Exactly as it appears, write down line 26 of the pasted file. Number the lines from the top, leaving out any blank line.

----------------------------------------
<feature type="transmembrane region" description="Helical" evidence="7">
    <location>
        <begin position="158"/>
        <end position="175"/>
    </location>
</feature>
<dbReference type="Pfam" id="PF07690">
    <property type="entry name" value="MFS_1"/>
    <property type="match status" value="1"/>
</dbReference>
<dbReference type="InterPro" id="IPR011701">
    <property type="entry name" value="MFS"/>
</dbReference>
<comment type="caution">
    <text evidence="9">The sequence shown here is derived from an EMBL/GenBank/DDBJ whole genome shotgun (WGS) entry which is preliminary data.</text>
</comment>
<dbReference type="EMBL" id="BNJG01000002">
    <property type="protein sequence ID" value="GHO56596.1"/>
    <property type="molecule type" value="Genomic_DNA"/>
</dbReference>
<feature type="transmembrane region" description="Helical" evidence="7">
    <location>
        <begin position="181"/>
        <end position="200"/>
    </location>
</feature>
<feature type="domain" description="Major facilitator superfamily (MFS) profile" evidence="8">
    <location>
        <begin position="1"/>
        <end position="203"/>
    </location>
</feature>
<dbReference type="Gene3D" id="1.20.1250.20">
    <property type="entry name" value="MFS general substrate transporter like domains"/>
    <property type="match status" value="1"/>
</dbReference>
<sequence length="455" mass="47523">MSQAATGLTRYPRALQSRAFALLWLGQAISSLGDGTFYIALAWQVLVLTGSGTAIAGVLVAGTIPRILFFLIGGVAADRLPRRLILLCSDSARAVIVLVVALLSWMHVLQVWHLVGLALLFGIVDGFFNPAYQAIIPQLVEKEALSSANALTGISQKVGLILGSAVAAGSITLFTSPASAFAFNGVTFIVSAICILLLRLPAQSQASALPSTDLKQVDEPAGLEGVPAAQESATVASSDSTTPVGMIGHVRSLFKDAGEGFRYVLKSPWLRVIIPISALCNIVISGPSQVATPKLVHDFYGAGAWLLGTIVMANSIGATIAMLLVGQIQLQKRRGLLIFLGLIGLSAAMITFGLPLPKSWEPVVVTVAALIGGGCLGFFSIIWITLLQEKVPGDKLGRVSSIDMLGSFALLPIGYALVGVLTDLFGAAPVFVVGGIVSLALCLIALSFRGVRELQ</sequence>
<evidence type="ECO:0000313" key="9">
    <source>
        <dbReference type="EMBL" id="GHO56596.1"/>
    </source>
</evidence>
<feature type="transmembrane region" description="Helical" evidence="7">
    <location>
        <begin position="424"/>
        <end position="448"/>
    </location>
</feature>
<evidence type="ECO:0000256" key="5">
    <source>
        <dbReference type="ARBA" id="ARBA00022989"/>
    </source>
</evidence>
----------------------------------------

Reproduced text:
</feature>